Monday 23 October 2017

US import Black Monday will boost retail sales – but at a cost

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Michael Cogley

Michael Cogley

THERE'S an argument for saying that we, as a nation, are becoming more Americanised year by year, with Black Friday the latest shopping phenomenon to reach the island.

Renowned globally as the day Americans see red in the search of bargains, the 24 hours after Thanksgiving is quickly becoming an Irish day of sales akin to St Stephen's day.

According to new research carried out by e-commerce partner, Webloyalty, and retail research experts, Conlumino, it is expected that Irish people will spend €109m this Black Friday.

The expected spend for the shopping day, which takes place on November 27, would see its value increase by 31pc year on year.

With the day of discounts looming, the latest sales figures from the Central Statistics Office (CSO) have shown a slowdown in both the volume and value of retail sales.

For the month of August the volume of retail sales fell by 4pc when compared with July of this year while the value of sales fell by 1.7pc when compared with July.

While the figures are showing a decline in retail sales month on month, they are still significantly higher when compared with the same period last year.

The volume of sales in August is up 9.3pc when compared with August of last year and the value of those sales is also up by 5.6pc.

With both Halloween and Christmas still to come in 2015, the year looks to be much improved when compared with last year as 2015 has outpaced 2014 every month both in the value and volume of sales.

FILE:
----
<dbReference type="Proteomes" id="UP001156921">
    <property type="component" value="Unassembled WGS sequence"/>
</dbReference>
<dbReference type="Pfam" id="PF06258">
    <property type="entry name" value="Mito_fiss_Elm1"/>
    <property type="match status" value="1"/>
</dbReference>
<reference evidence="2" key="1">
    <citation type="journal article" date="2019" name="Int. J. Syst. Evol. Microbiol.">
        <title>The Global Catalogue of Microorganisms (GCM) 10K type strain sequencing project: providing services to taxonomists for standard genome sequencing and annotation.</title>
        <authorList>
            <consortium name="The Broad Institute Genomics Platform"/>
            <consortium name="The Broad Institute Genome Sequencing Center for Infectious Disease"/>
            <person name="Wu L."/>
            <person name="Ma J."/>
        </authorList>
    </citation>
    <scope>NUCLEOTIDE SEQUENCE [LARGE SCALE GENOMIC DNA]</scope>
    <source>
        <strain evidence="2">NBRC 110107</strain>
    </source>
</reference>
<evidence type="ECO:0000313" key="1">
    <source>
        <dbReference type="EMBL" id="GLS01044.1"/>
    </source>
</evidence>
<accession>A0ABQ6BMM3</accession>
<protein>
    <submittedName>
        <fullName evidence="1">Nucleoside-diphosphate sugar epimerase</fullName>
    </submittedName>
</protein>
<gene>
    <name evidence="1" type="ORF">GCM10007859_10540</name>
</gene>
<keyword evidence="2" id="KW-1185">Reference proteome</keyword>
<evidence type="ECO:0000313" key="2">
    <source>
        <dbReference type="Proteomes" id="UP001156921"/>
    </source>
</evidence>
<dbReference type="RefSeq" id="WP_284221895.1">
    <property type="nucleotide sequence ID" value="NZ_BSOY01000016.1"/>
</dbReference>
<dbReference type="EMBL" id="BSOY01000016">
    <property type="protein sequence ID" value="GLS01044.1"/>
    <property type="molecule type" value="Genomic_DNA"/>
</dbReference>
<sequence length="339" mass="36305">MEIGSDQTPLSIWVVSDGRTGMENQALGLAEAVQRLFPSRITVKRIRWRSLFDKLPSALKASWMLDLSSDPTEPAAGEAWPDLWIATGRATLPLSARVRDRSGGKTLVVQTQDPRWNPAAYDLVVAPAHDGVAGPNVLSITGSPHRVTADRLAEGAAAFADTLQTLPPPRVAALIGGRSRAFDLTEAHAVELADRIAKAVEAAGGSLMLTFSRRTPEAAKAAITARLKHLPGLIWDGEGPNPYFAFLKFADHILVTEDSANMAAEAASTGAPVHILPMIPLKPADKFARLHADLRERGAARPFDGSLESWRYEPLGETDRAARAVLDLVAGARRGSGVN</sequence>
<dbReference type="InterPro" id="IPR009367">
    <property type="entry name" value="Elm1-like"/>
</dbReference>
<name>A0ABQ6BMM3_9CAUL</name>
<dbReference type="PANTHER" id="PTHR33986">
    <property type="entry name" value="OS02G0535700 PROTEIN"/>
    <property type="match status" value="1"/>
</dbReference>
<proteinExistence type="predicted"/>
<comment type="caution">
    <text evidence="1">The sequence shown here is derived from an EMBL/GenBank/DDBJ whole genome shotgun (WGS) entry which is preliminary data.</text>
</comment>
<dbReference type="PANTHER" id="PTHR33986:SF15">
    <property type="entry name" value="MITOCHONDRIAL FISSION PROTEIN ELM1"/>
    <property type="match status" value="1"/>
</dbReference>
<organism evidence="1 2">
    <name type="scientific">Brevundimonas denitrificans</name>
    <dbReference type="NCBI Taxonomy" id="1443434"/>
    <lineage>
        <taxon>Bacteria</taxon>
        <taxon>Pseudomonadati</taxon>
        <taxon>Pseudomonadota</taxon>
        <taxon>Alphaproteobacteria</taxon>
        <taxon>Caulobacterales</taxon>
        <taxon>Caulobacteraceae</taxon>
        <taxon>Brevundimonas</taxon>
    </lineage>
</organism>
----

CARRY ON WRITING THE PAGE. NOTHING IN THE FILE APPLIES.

According to the survey from Webloyalty, Black Friday looks like it will make a significant contribution to retail sales before the end of the year.

The research says that over half of Irish people will shop on Black Friday, up 7pc from last year. What looks like it will grow at an even faster pace this year will be Cyber Monday.

Cyber Monday is another American shopping phenomenon that sees retailers drastically drop their prices online on the Monday after Black Friday.

Since starting in 2005 the day has grown and spread across the US and now to both the UK and Ireland.

According to Webloyalty, 33pc of Irish people are intending to shop on Cyber Monday.

Here, Cyber Monday has proven to be a little bit different in terms of sales with the emphasis switched to clothes and shoes rather than technology.

The managing director of Webloyalty Northern Europe, Guy Chiswick, warned retailers that they will need to offer large discounts to encourage people to enter their store.

"This is largely down to more people shopping thanks to growing consumer confidence and more spend on big ticket items on that day such as electronic goods," Mr Chiswick said.

"With attractive discounts a key driver of sales on Black Friday, retailers will need to relatively deep discounts or perceived added value to drive footfall in-store on the day," he added.

While it still may pale in comparison here to its American counterpart, Black Friday seems to be becoming a significant milestone in the retail calendar.

Let's just hope the stampedes and the violence doesn't travel across the pond.

In the US, the phenomenon has shown the darker side of human nature with reports of shootings, policemen being injured and people being slashed all becoming a common occurrence during the discounter 24-hour period.

Irish Independent

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